Publisher Online publication - Provo, UT, USA: Ancestry.com Operations, Inc., 2011.Original data - London Land Tax Records. London, England: London Metropolitan Archives. Background Information and Tips from the Archive..Original data: London Land Tax Records. London

After 1915, the next reference found is for “A. Kelty of Worcester, Jeweller” bankruptcy notices in the London Gazette in
The Times, Monday, Dec 01, 1817; pg. 4; Issue 10316; col A

If that was the same A. Kelty, this was the beginnings of a few years of hard times. Which could have been the result of the depression that occurred after the end of the Napoleonic Wars.

In 1819 and 1820, in the Poll Records Alexander Kelty is listed as being at 5 Pall Mall as a jeweller
Source
Title London, England, Land Tax Records, 1692-1932
Author Ancestry.com
Publisher Online publication - Provo, UT, USA: Ancestry.com Operations, Inc., 2011.Original data - London Land Tax Records. London, England: London Metropolitan Archives. Background Information and Tips from the Archive..Original data: London Land Tax Records. London

In 1820 he appears to have gone bankrupt as shown in the gazette and in the newspapers , ie,
The Times, Tuesday, Nov 28, 1820; pg. 4; Issue 11103; col D
Image
Again, the rich and powerful not paying their bills?

There are entries for Alexander Kelty into the Fleet prison in 7 July 1821 and a discharge for the same prison on 13 July same year for bankruptcy as a jeweller.
Source
Title London, England, King's Bench and Fleet Prison Discharge Books and Prisoner Lists, 1734-1862
Author Ancestry.com
Publisher Ancestry.com Operations, Inc.
Publisher Date 2014
Publisher Location Provo, UT, USA

Also in 1822 he was taken into the Marshalsea prison on 18 Jan 1822, and discharged on 22 Jan.
Source
Title London, England, Marshalsea Prison Commitment and Discharge Books, 1811-1842
Author Ancestry.com
Publisher Ancestry.com Operaitons, Inc.
Publisher Date 2014
Publisher Location Provo, UT, USA

In 1835-1838 he is listed as being at 56 Great Ryder St, St James, Westminster in the land tax records. The address in Great Ryder Street is close to the next notice -
From the London Gazette 1839
THE COURT FOR RELIEF OF INSOLVENT DEBTORS,
N.B.—See the Notices at the end of these Advertisements.
The following PRISONERS, whose Estates and
Effects have been vested in the Provisional
Assignee by Order of the Court, having filed their
Schedules, are ordered to be brought up .before
the Court, at the Court-House, in Portugal-
Street, Lincoln's-Inn-Fields, on Friday the 27th
day of September 1839, at Nine o'clock in the
Forenoon, to be dealt with according to the
Statute.

Alexander Kelty, formerly of No. 11, Great Rider-street, Saint
James's, Westminster, Coal-Merchant and-Charcoal-Dealer,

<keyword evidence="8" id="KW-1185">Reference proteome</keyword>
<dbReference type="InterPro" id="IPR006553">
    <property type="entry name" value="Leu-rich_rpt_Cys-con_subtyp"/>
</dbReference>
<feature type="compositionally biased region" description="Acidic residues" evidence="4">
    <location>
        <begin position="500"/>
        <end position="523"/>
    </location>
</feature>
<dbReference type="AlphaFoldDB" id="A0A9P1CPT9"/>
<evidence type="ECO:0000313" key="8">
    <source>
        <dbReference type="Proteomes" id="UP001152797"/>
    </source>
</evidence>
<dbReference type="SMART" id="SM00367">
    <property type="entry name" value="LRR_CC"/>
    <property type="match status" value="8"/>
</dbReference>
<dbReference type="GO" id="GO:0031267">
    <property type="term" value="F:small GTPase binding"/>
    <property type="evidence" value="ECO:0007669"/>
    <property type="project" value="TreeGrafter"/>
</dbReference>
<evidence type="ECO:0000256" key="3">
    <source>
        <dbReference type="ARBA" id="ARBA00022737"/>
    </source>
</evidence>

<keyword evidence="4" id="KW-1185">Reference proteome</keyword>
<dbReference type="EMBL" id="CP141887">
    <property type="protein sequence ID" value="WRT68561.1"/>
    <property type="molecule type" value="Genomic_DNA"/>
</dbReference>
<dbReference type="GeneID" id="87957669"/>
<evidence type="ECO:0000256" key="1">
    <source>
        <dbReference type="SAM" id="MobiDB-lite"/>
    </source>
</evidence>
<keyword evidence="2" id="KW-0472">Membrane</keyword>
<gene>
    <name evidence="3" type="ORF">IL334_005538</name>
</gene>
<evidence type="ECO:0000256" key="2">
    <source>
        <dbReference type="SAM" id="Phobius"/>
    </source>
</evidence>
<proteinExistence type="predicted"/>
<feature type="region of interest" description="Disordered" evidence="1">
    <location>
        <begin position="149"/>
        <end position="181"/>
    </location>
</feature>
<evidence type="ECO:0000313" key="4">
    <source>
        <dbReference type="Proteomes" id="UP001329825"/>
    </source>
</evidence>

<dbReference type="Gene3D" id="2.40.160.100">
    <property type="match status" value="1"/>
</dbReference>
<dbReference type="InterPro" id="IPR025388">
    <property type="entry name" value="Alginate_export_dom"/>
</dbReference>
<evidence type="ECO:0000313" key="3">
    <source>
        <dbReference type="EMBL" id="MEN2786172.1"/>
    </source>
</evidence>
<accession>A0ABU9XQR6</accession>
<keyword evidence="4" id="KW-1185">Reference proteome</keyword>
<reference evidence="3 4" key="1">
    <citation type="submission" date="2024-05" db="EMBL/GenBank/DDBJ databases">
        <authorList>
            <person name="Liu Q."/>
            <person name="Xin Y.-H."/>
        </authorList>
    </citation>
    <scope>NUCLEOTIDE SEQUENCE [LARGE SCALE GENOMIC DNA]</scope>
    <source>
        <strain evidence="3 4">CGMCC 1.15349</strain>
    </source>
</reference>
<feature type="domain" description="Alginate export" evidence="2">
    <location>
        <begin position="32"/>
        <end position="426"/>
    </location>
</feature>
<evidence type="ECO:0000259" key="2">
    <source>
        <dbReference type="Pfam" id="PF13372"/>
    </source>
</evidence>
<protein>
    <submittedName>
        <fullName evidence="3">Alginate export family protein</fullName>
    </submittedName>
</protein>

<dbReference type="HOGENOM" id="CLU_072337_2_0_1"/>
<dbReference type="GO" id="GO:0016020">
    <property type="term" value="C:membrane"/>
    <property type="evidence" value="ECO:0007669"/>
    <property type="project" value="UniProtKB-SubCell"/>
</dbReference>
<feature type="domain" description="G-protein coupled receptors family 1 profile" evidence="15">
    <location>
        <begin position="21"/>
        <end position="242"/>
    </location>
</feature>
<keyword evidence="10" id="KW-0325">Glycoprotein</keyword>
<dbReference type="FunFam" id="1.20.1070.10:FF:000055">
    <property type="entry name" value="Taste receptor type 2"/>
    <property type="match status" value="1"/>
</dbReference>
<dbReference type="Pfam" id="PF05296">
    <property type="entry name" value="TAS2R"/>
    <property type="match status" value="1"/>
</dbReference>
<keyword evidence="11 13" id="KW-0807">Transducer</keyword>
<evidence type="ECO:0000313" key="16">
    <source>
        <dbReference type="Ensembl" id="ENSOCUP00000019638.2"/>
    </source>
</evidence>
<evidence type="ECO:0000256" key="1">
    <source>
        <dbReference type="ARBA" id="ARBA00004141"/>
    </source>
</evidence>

and late of No. 9, Conduit-place, Bayswater, both in Middlesex,
out of business.

Now becoming a coal merchant seems to be a come down from his previous activities as a jeweller, but after some many bankruptcies, it may have been all that was available. Maybe contacts from Newcastle helped in this new business, as well as his in-laws (see below).

The change could be shown also in the marriage certificate and death certificate of his daughter Eliza Charlotte Kelty. On the marriage certificate is gives the occupation of Alexander as Coal Merchant, but on her death certificate he is listed as a jeweller.

The 1841 census for Willesden, Surrey shows Alexander Kelty and family of wife Alice, Son (Alexander) Charles and William Packer(s) Silversmith with wife Mary and child Mary. He is now listed as being of Independent Means.
Image

The second family of the Packers , I think this is the brother to Ebenezer Parkes mentioned in the Dickensian article earlier. Either the paper or the census got the name wrong. The Mary Packer listed, I think, is the daughter of Alexander, who married his apprentice. If the census is correct, then this shows that Alexander was born about 1781, but the 1841 census is not very accurate, it can be up to +/- 10 years in difference from real dates.

Unfortunately, I have not been able to find any birth or family in the late 1700’s. The only other reference is the possible death of Alexander Kelty is in 1861.
England & Wales, National Probate Calendar (Index of Wills and Administrations), 1861-1941 Record for Alexander Kelty1861
Image
Unfortunately I am not entirely sure if that is Alexander, or his son Alexander Charles Kelty.

The in-laws? Well, in his marriage records amongst the witnesses is Edward John Collins and S. Collins who I think is Sarah nee Warburton. She married Edward John Collins on 11 Dec 1799. He was from Richmond upon Thames and had business interests in a brewery and as a lighterman and coal merchant. As seen above, Alice Warburton married Alexander Kelty in Richmond upon Thames on the 21 May 1804. I am hoping that the two Warburton girls are not sisters.

If they were, then the son of Edward John Collins and Sarah Warburton, George Collins, and the daughter of Alexander Kelty and Alice Warburton, Eliza Charlotte Kelty were married 8 July 1840. If their mothers were sisters then George and Eliza were cousins, which while unusual was not unheard of. Also it might explain some facts about my family. Yes, they are my third great grand parents. Which is why I am interested in Alexander Kelty. So any information others have I would be interested in.

(admin edit - see Posting Requirements )

Lastly, below is some miniatures that have come down in the family, unfortunately not in my branch. I think they are Alice Warburton and Alexander Kelty.
Image
Image

dognose
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Re: Alexander Kelty---A Rare Newcastle Maker

Postby dognose » Sun Jun 17, 2018 10:58 am

Hi Tony,

Welcome to the Forum.

Many thanks for sharing with us the results of your excellent research into the life of Alexander Kelty, it is very much appreciated.

It provides a wonderful insight into his life and this period of time.

Trev.

tonyac
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Joined: Sun Jun 17, 2018 4:57 am

Re: Alexander Kelty---A Rare Newcastle Maker

Postby tonyac » Sun Jun 17, 2018 12:00 pm

dognose wrote:Hi Tony,

Welcome to the Forum.

Many thanks for sharing with us the results of your excellent research into the life of Alexander Kelty, it is very much appreciated.

It provides a wonderful insight into his life and this period of time.

Trev.


Thanks Trev
Hopefully it will be of use to people on here.
Sorry for the need for an edit.

Regards
Tony Collins